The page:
West Linn's Annexation of Willamette

While the town of Willamette - shown here on the dedication day for Willamette Methodist Church in 1909 - was the first incorporated town in the modern-day West Linn area, it was short lived. (Photo courtesy Old Oregon Photos)
By Roger ShepherdMarch 2016

2016 commemorates the centennial of the Town of Willamette being annexed into the City of West Linn. Through research of City Council meeting minutes and newspaper articles, the West Linn Historical Society has been able to determine the exact date to be Valentine’s day, 1916

The Town of Willamette had been incorporated five years before the City of West Linn, becoming an official town by electing a mayor and town council in 1908. The Willamette area was originally homesteaded by Ambrose Fields, his son, Joseph Fields and Marshall Perrin in 1842. The Fields sold some of their property to the Oregon Iron and Steel Company, who bought the property in 1880 to harvest timber to fuel its smelter operation in Oswego. B.F. Baker purchased the Perrin land claim in 1885.

The Willamette Falls Electric Company, generating electricity at the Willamette River Falls since 1888 (eventually became Portland General Electric), purchased land from B.F Baker and the Oregon Iron Steel Company in 1893. Nicolas O. Walden, working on behalf of the Willamette Falls Electric Company, platted the town of Willamette Falls, consisting of 17 blocks and 200 city lots. Later the name would be changed to Willamette. The town was designed to become a modern, electrified community to house the electric company’s employees. An electric trolley line was built from the Willamette area to the Willamette River Falls to carry employees and other passengers free of charge. The electric trolley, known as the Willamette Falls Electric Line (and later the Willamette Falls Railway Company), also carried cords of wood to the paper mills at the falls.

The City of West Linn was incorporated on August 15, 1913 after the West Side Improvement Club voted to incorporate several platted town sites in the Sunset and Bolton areas. In 1915, West Linn secured a partial ownership with Oregon City in the South Fork Water Board to provide a clean source of water from the Clackamas River. Cases of typhoid were reported in citizens of Willamette, as was true of many communities that drew its water from the Willamette River. Willamette, plagued by financial problems and Typhoid, looked to West Linn to provide them clean drinking water for the town. The City of West Linn was not interested in selling water to Willamette.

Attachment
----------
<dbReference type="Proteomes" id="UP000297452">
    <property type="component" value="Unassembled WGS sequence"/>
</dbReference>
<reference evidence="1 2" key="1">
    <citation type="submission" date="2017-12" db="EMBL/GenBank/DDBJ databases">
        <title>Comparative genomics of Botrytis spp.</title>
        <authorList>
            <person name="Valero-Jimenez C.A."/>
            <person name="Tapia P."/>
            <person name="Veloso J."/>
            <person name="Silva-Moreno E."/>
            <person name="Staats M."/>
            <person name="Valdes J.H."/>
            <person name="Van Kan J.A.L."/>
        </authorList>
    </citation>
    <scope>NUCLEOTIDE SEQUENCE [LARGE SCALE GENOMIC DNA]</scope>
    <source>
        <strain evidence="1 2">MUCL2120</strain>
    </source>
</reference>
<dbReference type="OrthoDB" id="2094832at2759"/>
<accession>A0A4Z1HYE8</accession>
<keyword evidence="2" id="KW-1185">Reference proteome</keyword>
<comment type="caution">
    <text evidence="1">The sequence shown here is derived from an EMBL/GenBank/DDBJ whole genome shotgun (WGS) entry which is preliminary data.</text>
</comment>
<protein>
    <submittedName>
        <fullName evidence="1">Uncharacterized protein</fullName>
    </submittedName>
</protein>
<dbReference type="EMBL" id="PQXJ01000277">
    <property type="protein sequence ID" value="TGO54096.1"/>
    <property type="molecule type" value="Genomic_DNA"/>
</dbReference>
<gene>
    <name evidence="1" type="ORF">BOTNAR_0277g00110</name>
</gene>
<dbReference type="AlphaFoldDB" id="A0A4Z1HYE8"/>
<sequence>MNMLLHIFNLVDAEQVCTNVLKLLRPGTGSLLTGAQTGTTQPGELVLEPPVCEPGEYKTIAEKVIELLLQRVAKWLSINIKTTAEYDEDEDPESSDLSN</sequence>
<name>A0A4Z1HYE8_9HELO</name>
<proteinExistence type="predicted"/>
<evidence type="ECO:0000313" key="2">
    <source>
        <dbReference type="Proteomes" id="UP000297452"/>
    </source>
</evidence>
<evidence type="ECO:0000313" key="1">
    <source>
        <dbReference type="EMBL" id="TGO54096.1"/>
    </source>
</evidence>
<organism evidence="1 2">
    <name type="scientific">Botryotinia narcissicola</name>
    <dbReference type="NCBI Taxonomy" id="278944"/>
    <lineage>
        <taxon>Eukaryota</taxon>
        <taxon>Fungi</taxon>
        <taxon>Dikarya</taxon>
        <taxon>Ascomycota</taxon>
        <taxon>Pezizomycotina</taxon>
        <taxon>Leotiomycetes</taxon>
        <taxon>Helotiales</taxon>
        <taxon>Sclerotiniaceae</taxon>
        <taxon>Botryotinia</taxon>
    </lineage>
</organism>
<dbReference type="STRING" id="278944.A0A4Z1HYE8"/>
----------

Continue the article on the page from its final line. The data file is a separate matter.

In early fall of 1915, the West Linn City Council passed a resolution for the Town of Willamette to cease being a town and to become a part of West Linn in order to receive water. This required a vote of the citizens of West Linn whether they wanted to “absorb the Town of Willamette and extend the city boundaries.” On December 6, 1915, West Linn voted 149 to 79 in favor of annexation of Willamette into West Linn. The following month, on January 3, 1916, the citizens of the Town of Willamette voted by a large margin to surrender their town charter and become part of West Linn.

In a front page story in the Oregon City Enterprise newspaper on January 7, 1916, the headline stated “West Linn to Vote on Merger Second Time – Flaw is Found.” The West Linn Council met in emergency mode to discuss the flaws in the proceedings and decided to hold another vote. On February 14, the citizens voted again (62 to 28) in favor of annexation of the Town of Willamette to the City of West Linn.

PHOTO COURTESY OLD OREGON PHOTOS - Willamette's last crop of students: First-graders at Willamette School in 1915, one year before the town was annexed into West Linn.

NOTES (from Larry McIntyre 7-27-2015):